Skip to main content
eScholarship
Open Access Publications from the University of California

UC Santa Barbara

UC Santa Barbara Electronic Theses and Dissertations bannerUC Santa Barbara

Acting Like an Engineer in High School

  • Author(s): Barry, Katie
  • Advisor(s): Brenner, Mary Betsy
  • et al.
Abstract

Engineering is a relevant tool to solve current challenges in a variety of fields. There is a demand for engineers in the workforce and a method to solve that demand is to introduce students to engineering prior to college coursework. One of the ways that students can engage with engineering earlier is through engineering design projects. This research takes place in a high school setting and engages freshmen in an engineering design project. Four groups of student participants were included in the research. The students conducted video recordings, which were analyzed to determine the abilities that students possessed in a design project. Students were given a modified engineering design cycle to provide structure and guidance for their work throughout the project. The engineering design cycle is a method used to solve problems. The final step of the project was for each group to create a video from their video recordings that explained their engineering design process.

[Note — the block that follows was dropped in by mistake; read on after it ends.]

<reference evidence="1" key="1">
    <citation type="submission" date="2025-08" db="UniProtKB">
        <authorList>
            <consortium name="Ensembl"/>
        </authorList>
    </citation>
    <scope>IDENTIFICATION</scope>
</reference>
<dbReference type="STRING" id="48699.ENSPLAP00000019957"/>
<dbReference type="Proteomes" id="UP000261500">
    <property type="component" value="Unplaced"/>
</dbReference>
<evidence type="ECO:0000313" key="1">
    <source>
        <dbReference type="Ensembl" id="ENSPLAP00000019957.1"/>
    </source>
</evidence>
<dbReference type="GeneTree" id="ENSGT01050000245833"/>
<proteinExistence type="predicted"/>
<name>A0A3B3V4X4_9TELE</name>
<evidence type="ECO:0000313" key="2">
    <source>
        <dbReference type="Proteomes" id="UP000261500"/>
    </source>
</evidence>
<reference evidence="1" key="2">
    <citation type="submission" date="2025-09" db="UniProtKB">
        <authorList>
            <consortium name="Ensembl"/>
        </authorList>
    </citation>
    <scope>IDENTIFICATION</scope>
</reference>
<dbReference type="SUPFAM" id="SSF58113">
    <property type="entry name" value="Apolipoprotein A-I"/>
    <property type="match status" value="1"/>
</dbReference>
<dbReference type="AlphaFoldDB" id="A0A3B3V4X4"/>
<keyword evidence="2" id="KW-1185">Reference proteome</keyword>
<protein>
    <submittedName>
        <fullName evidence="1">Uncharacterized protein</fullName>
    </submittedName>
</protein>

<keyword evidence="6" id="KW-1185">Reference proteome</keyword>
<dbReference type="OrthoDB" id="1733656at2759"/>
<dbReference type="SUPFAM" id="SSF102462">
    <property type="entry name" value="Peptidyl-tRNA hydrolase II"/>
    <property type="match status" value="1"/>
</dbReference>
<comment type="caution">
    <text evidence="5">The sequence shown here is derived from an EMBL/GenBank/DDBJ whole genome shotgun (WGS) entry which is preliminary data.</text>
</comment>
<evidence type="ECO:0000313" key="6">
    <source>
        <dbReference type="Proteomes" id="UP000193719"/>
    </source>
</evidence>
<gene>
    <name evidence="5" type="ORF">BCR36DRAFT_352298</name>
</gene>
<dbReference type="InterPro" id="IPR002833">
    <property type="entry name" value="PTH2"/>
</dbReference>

Generally, students did not spend a lot of time in the understanding, brainstorming, or planning phases of the design cycle. However, they did spend a lot of time designing and improving their design. The communication that the students exhibited through their videos varied. Two of the groups had effective communication styles and were able to describe their process, while two of the groups were not effective communicators and did not correctly describe their process. The project offered a scholarly contribution to the field of engineering by highlighting engineering for high school students, promoting the use of the engineering design cycle, and demonstrated how students can act like an engineer given an engineering design project.

Main Content
Current View